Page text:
A growing list of terms including people, places, organizations, etc. relating to Marxism, history, science, philosophy, and the struggle for socialism in general. Terms specific to a particular country or person have the name in parenthesis. Send us your suggestions!

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    Agnosticism - An idealist philosophical theory asserting that the world is unknowable, that the human mind is limited and cannot know anything beyond the realms of sensations. Agnosticism has various forms: some agnostics recognize the objective existence of the material world but deny the possibility of knowing it, others deny the existence of the material world on the plea that man cannot know whether anything exists beyond his sensations.

    Anarchosyndicalism - The manifestation of anarchism in the trade-union field, which adds to opposition to parliamentary action and political parties the conception that independent trade unions are sufficient to carry through the emancipation of the working class from capitalism. Anarchosyndicalists envision a new social order managed by the trade or industrial unions.

    Bebel, August - (1840-1913)  Formerly a worker, he co-founded with Wilhelm Liebknecht the German Social Democratic Party in 1869. A Reichstag deputy from 1867. Opposed Franco-German War in 1872. Sentenced with Wilhelm Liebknect to two years imprisonment from treason. Leader of SPD and the Second International.

    Bernstein, Eduard - 1850-1932. Member of the SPD, first theorist of reformism within the German Social Democracy (Second International).  He held that Marxism was no longer vaild and had to be "revised".  In his view, socialism would come about through the gradual democratization of capitalism.  The workers' movement therefore had to abandon the policy of class struggle for one of class collaboration with the "progressive" bourgeoisie.  Bernstein's work Evolutionary Socialism was attacked by every noted Marxist of the period.  Nevertheless, the theory and practice of revisionism became dominant in the most important Socialist parties throughout the world and led to the collapse of the Second International at the outbreak of World War I.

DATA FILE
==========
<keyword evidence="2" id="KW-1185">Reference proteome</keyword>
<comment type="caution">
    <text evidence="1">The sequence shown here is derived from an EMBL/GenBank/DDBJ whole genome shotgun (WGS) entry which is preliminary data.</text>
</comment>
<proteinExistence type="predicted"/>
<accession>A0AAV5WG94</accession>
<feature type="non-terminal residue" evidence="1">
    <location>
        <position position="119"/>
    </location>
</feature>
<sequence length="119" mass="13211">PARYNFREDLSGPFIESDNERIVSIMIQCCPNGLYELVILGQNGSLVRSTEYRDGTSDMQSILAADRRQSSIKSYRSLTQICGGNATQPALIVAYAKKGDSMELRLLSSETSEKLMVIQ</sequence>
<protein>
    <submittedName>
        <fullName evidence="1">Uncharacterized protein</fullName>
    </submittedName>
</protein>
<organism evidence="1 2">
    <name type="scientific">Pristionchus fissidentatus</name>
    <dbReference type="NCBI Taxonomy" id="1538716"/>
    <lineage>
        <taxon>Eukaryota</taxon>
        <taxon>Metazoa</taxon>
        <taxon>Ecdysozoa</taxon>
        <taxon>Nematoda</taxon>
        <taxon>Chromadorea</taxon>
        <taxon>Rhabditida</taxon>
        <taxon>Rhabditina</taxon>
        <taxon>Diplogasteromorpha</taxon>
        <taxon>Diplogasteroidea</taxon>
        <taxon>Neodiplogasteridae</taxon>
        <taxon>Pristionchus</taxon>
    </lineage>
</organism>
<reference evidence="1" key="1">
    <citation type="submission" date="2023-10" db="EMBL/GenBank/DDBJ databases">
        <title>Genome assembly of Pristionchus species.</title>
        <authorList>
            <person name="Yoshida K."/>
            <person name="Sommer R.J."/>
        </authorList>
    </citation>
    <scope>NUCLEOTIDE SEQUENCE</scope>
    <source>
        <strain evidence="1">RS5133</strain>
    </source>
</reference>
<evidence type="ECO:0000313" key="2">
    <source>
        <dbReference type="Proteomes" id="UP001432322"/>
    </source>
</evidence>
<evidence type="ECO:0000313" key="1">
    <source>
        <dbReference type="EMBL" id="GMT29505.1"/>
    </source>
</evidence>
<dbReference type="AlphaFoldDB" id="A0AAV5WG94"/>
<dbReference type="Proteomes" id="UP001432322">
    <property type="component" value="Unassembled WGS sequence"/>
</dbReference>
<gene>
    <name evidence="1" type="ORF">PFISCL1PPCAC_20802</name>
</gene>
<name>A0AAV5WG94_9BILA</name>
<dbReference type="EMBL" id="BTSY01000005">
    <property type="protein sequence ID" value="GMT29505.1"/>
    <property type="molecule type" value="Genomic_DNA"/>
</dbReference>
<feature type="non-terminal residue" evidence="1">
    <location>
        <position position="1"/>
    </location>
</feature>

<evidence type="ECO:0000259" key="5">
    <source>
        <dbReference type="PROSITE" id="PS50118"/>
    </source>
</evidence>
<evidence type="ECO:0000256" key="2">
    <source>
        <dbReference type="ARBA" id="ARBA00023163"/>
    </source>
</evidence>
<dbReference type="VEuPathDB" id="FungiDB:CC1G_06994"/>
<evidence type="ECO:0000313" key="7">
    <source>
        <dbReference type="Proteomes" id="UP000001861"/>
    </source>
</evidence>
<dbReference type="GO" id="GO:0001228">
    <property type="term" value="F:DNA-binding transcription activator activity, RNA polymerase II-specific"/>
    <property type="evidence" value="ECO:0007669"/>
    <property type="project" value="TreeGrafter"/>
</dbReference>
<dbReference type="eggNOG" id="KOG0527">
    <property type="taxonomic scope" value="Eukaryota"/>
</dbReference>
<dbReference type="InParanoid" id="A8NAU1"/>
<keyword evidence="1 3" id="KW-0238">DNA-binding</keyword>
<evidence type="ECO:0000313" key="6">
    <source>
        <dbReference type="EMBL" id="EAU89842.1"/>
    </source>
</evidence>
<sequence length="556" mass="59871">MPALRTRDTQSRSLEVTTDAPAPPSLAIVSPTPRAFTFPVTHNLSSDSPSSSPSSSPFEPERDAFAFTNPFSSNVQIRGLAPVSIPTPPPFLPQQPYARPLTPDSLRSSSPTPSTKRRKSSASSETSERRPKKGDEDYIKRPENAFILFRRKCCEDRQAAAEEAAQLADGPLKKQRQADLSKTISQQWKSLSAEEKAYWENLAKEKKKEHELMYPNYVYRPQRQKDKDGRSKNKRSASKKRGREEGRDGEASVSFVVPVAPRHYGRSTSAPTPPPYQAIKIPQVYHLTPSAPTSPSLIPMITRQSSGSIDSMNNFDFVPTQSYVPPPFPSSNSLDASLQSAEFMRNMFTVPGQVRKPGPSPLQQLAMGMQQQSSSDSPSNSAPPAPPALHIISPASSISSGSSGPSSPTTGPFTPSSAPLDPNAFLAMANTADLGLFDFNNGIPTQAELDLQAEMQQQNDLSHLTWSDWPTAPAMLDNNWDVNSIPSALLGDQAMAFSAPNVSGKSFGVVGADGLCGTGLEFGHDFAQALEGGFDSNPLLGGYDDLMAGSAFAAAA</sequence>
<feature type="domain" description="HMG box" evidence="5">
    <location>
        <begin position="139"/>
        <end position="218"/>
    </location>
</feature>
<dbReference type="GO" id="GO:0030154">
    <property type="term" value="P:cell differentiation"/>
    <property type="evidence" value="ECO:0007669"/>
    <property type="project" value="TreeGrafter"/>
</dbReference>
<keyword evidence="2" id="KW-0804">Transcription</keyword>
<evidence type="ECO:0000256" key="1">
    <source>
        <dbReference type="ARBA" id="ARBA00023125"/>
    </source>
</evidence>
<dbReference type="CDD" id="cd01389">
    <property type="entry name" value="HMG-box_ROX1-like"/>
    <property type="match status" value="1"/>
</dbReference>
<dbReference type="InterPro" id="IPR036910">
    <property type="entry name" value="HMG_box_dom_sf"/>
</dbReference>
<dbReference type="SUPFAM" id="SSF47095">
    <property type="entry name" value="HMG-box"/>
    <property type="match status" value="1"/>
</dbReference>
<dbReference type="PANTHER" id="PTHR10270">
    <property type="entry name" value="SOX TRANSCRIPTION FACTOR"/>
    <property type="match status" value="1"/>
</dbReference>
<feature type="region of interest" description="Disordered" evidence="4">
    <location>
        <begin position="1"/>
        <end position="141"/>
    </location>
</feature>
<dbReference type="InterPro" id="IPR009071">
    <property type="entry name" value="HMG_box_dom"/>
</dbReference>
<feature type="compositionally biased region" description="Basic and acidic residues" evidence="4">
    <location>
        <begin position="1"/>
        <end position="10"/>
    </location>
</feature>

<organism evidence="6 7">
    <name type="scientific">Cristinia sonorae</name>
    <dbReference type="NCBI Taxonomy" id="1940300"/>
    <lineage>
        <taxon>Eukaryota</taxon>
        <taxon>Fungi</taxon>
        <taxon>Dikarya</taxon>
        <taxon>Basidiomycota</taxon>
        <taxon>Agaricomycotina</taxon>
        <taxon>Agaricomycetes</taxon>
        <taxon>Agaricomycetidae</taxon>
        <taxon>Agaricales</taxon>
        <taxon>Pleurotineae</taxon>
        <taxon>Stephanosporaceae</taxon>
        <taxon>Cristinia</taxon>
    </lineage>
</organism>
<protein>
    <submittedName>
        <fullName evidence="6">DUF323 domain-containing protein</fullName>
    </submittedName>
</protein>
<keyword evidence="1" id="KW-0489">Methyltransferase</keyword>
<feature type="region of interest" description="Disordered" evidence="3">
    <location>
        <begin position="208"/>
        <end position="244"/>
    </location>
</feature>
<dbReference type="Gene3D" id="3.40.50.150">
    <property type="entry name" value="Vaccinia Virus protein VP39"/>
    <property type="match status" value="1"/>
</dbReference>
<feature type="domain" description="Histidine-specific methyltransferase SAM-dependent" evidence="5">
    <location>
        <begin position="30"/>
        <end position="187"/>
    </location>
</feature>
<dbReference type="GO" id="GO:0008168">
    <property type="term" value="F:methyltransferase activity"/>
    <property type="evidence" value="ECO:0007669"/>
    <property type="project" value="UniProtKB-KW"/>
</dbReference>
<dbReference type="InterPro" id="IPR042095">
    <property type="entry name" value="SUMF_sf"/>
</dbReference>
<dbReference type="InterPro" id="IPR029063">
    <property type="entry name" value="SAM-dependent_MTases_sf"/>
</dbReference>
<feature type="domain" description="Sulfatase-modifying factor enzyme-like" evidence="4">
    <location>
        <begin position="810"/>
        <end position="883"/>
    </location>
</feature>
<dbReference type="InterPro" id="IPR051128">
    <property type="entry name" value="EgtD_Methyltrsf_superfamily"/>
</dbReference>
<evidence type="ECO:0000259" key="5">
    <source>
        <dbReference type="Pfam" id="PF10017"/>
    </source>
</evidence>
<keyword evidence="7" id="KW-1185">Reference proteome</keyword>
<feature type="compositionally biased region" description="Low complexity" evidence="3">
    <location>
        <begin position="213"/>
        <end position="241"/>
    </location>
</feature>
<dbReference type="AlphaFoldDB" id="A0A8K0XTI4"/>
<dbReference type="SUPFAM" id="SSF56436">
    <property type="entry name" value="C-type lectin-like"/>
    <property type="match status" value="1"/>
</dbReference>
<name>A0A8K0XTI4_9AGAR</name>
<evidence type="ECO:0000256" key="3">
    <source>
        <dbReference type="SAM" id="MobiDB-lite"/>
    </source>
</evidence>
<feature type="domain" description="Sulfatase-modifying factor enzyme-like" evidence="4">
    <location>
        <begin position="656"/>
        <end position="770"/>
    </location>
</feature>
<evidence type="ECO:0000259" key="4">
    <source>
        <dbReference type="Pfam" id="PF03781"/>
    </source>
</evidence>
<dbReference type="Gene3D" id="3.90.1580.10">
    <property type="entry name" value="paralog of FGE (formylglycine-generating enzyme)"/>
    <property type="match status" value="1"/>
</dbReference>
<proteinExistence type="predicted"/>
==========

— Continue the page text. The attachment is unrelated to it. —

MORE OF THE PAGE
Von Bismarck, Otto - (1815-1898) was head of the Prussian government from 1862, first Chancellor of the German Empire from 1871 to 1890. He unified Germany under Prussia and the Hohenzollerns, and was a vehement enemy of the labor movement. As Chancellor he introduced the Anti-Socialist Law of 1878, which banned the SPD.

    Black Hundreds - Popular name for the Union of the Russian People - a league of the most reactionary monarchists and nationalists who employed methods of criminal terror against the revolutionaries and were the chief instigators of pogroms in Russia.

    Blanquism - A theory of insurrection by a select clique of conspirators, usually contrasted to the Marxist concept of mass insurrection.  Blanquism is a subspcies of putschism (the German word for a sudden attempt on the seats of power).  The name is taken from Louis Auguste Blanqui, French revolutionist, 1805 - 1881.  Blanqui himself pariticipated in all the French uprisings from 1830 through the years of the Paris Commune (1871), spending thirty-three of his seventy-six years in prison.

    Bogdanov, A. A. - (1873 - 1938)  The most wholehearted of Lenin's supporters at the time of the split with the Mensheviks in 1903.   In 1909 became leader of the Vyperod group in the Bolshevik Party, together with Lunacharsky and Gorky, which later broke with Lenin's faction.